Nadal attracts a different demographic than Federer and would have added some balance to the virtual tournament-long love-in for the great Swiss at this year’s event.

On the subject of Federer, he is truly amazing in all the ways he goes above and beyond at a tournament. The Wall Street Journal did a story about how much time he spends signing autographs after matches. On the day the WSJ observed, Federer signed for eight and a half minutes, more than any other player.

And then he has to do a media conference. Here is his media conference after his win over Roberta Bautista Agut at about 11 p.m. last Tuesday night. Notice how long the interview lasted, and keep in mind that he then did more Q&As in Swiss German and French with the Swiss media. And this happens every time he plays a match almost anywhere in the world.



Anita Aguilar/TENNIS.com

After all the build-up following their breakthrough performances at Wimbledon, hopes were high for Eugenie Bouchard and Milos Raonic at this year’s US Open.

Many people expected more of Bouchard, still only 20, but looking back it was probably just not meant to be. Basically, she didn’t know what hit her in Montreal at Coupe Rogers – all the hype, all the publicity, all the expectations after being a Wimbledon finalist. Add to that a knee problem that kept her out of Washington the week before Coupe Rogers in Montreal, knee and hamstring issues at her last warm-up event in New Haven, and Bouchard did not have the preparation she required heading into the US Open. Tough matches against Sorana Cirstea and Barbora Zahlavova Strycova in the second and third rounds made her vulnerable against Ekaterina Makarova in the round-of-16, especially because the Russian was playing so well.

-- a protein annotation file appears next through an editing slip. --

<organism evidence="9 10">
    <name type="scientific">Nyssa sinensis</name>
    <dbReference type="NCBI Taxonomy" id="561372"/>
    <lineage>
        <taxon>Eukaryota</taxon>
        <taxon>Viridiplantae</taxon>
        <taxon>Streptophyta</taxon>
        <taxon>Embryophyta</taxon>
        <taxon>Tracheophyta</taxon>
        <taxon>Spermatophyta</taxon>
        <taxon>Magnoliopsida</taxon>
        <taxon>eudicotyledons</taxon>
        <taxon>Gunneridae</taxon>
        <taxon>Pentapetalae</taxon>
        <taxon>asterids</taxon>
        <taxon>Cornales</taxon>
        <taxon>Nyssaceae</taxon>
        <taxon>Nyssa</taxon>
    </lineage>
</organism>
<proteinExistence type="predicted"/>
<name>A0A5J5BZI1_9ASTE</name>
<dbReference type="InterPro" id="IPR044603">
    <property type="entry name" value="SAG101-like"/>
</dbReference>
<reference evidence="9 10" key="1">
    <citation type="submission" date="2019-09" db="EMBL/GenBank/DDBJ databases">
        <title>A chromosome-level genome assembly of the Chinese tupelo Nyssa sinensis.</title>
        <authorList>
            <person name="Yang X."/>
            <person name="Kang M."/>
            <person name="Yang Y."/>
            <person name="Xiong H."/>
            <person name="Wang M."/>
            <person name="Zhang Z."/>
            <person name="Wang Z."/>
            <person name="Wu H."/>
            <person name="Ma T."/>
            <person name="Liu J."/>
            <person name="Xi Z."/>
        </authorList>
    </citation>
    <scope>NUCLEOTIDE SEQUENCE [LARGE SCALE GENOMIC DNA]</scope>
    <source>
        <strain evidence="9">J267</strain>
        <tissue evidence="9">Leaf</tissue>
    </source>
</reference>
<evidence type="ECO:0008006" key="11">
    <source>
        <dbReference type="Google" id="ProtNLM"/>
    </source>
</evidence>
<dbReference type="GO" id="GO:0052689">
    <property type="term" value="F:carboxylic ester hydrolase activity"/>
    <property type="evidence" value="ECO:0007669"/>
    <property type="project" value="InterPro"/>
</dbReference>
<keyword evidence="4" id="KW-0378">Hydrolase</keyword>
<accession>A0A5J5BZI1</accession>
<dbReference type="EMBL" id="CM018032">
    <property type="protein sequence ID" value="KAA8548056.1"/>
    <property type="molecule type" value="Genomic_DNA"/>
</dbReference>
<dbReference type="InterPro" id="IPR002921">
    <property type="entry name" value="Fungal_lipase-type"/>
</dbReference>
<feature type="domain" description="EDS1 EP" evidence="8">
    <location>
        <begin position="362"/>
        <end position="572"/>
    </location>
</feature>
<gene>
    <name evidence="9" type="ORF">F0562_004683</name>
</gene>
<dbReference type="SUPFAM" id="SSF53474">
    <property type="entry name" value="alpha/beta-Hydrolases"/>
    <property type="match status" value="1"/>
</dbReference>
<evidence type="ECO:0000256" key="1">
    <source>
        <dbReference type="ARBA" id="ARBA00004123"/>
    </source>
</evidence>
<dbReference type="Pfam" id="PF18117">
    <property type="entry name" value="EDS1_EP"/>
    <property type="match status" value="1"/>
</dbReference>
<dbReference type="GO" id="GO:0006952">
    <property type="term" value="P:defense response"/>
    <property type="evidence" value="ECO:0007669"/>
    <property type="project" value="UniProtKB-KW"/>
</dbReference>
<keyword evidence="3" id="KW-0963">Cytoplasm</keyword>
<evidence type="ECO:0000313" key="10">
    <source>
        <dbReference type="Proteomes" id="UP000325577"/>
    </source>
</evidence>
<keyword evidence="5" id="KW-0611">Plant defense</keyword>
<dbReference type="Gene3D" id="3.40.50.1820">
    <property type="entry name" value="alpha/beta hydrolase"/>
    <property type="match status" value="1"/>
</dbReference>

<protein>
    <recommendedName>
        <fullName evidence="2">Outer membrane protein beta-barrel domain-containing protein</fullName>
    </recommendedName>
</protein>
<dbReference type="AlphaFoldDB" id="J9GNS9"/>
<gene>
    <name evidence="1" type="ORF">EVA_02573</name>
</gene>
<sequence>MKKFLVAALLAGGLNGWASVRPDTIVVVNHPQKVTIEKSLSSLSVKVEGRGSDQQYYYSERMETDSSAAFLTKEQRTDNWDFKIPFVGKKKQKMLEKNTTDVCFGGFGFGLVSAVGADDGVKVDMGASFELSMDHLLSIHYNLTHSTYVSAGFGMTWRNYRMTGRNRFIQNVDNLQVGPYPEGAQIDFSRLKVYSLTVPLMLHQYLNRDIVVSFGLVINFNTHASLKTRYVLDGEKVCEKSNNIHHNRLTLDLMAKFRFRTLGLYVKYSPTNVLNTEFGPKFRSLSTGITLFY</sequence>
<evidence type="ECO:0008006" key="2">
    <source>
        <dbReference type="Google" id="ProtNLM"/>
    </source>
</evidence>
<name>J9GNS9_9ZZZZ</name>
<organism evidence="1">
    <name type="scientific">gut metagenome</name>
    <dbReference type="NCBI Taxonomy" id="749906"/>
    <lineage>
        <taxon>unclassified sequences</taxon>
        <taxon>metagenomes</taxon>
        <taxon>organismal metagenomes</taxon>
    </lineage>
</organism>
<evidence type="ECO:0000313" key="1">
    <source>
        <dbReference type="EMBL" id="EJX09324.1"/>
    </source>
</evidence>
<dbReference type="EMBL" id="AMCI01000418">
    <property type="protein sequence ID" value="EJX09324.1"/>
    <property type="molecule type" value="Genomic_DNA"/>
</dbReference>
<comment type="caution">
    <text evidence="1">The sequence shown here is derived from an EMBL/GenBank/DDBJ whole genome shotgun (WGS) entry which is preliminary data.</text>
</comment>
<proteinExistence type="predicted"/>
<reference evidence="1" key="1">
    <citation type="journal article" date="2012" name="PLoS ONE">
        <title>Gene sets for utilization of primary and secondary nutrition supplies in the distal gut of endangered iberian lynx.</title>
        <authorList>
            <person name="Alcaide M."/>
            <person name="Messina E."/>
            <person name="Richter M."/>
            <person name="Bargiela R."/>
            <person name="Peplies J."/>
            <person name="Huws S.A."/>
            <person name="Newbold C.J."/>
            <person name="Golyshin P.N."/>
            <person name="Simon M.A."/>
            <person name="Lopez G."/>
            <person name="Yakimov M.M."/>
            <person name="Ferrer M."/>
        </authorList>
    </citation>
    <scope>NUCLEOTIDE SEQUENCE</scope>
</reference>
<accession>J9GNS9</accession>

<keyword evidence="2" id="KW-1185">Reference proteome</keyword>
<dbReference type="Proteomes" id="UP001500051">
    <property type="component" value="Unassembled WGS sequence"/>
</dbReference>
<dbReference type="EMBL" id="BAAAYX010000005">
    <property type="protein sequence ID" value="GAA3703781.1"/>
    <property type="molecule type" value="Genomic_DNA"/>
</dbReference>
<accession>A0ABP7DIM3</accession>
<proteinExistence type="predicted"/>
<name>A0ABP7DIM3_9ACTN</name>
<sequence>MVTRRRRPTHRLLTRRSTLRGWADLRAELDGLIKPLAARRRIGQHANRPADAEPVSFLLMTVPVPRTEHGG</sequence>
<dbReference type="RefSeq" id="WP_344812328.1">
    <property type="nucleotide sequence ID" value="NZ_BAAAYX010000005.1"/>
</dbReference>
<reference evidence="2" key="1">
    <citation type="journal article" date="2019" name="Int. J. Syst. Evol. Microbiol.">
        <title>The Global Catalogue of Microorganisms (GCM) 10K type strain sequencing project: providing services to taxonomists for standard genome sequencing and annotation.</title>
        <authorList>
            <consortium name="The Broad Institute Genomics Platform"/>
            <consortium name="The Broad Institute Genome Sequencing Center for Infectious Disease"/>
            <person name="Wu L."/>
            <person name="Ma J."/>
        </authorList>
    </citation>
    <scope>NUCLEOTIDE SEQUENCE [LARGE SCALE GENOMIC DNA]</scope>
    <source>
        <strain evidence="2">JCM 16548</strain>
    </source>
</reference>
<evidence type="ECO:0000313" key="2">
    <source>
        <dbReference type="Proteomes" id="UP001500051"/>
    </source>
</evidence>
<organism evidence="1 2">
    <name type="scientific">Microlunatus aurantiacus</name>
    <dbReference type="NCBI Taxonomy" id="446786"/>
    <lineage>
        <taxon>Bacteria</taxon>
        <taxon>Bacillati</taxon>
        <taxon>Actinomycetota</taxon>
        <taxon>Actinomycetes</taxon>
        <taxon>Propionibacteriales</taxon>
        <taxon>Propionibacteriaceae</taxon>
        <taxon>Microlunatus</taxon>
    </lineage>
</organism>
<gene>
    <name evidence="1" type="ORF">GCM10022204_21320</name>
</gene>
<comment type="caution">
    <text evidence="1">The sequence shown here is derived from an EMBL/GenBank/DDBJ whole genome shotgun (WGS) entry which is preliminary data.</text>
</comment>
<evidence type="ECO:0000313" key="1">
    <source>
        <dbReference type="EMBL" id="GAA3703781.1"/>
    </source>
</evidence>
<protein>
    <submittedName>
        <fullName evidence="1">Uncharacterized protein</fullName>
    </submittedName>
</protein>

Bouchard actually won two more rounds than she did a year ago at the US Open. That it’s viewed as a major disappointment is a (positive) sign of the times.

Anita Aguilar/TENNIS.com

As for Raonic, he won three rounds to reach the round-of-16 against Kei Nishikori without playing anywhere near his best tennis. The disappointment of the match with the Japanese – a 4-6, 7-6(4), 6-7(6), 7-5, 6-4 loss – was that after winning a third set he probably should have lost (Nishikori had eight break points and Raonic had none) was that he was not able to close out the fourth set when Nishikori was clearly downcast and also had a leg/foot issue of some sort.

Instead of imposing himself, Raonic faded and allowed a reinvigorated Nishikori to take over the match.

Now, he has a chance to bounce back in the fall at mostly indoor events, where he should be at his deadliest.    


The Davis Cup World Group Playoff in Halifax next weekend (Sept. 12-14) between Canada and Colombia might appear like a fairly straightforward match-up for the host nation.

But Colombia, while not as impressive rankings-wise as Canada, has a top-to-bottom solid roster.

They are led by No. 32-ranked Santiago Giraldo, 26, and No. 71-ranked Alejando Falla, 30. The left-handed Falla famously led Roger Federer two sets to love, and served for the match in the fourth set, in the first round at Wimbledon in 2010 before losing in five sets.

The Colombians also have a credible doubles team featuring Juan Sebastian Cabal, No. 24 in the ATP doubles rankings, and Montreal-born Robert Farah, who is No. 32.

Canada is led by No. 6-ranked Milos Raonic and No. 46 Vasek Pospisil in singles and No. 5 Daniel Nestor, who will likely team with No. 19 Pospisil in doubles.

Frank Dancevic, ranked No. 135, is the fourth member of the Canadian squad.